I do find that science fiction writers are often finely attuned to heritage concepts. Here is an interesting discussion from Iain M. Banks' Transition about how heritage feels - a form of aesthetic significance, I suppose.
It is in a sense the sense of history, of connection, of how long a place has been lived in, a feeling for the heritage of human events attached to a particular piece of landscape or set of streets and stones. We call it fragre.
Part of it is akin to having a sharp nose for the scent of ancient blood. Places of great antiquity, where much has happened over not just centuries but millennia, are often steeped in it. Almost any site of massacre or battle will have a whiff, even thousands of years later. I find it at its most pungent when I stand within the Colosseum, in Rome. However, much of it is simply the layered result of multifarious generations of people having lived there; lived and died, certainly, but then as most people live for decades and die just the once, it is the living part that has the greatest influence over the aroma, the feel of a place.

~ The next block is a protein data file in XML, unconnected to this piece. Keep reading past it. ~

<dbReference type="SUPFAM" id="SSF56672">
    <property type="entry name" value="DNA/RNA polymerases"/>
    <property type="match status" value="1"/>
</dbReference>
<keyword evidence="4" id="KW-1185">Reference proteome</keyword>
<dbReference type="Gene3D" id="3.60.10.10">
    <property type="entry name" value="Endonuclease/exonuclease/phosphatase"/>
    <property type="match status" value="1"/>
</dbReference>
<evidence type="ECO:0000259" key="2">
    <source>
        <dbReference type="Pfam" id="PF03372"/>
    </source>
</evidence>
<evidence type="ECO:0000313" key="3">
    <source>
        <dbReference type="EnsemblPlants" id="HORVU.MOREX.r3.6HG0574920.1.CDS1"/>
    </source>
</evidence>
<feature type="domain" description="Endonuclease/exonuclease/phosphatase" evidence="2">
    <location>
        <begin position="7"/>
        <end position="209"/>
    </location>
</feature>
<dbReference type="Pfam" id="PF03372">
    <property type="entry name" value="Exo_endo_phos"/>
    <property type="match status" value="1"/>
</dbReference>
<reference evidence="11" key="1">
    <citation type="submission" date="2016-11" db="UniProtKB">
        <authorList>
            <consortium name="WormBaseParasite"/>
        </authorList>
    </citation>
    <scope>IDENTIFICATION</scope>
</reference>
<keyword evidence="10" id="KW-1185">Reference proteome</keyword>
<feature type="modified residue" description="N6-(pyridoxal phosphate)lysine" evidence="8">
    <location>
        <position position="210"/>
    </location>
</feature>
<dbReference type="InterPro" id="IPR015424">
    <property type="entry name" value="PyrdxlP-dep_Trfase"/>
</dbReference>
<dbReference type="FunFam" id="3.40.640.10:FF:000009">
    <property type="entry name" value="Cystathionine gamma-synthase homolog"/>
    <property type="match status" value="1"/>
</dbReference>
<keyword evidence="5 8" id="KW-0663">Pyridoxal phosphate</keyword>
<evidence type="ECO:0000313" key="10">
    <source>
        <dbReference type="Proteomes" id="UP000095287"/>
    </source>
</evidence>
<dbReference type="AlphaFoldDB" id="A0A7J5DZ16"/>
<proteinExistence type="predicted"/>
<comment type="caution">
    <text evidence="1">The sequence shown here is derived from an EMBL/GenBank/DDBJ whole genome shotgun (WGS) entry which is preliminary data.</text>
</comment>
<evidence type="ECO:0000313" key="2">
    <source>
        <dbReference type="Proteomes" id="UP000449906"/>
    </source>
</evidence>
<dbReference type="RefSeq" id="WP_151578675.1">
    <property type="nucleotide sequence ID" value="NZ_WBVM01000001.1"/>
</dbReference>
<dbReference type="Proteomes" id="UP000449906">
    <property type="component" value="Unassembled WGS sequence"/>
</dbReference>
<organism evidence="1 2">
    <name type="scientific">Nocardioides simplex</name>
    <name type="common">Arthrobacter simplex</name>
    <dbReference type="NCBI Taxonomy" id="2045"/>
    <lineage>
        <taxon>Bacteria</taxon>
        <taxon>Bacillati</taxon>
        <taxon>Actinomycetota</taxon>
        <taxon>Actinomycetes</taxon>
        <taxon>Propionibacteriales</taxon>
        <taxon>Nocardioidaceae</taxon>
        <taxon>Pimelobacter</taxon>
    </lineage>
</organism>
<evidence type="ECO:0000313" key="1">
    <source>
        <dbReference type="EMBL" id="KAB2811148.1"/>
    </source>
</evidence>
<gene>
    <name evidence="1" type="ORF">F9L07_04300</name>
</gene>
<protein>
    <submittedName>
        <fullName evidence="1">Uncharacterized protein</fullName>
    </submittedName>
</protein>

Certainly the entirety of the Americas has a significantly different fragre compared to Europe and Asia; less fusty, or less rich, according to your prejudices.
I'm told that New Zealand and Patagonia appraise as terribly fresh compared with almost everywhere else.
This leads me back to earlier musings about the senses impacted by space. Would any space places acquire fragre in Bank's terms? Or would it just be the scent of burnt metal? The International Space Station is longest occupied space place; lunar landing sites are really ephemeral camps.
What about the fragre of Maralinga? (which I'm thinking about also, as I have to write a conference paper on it in the next few weeks).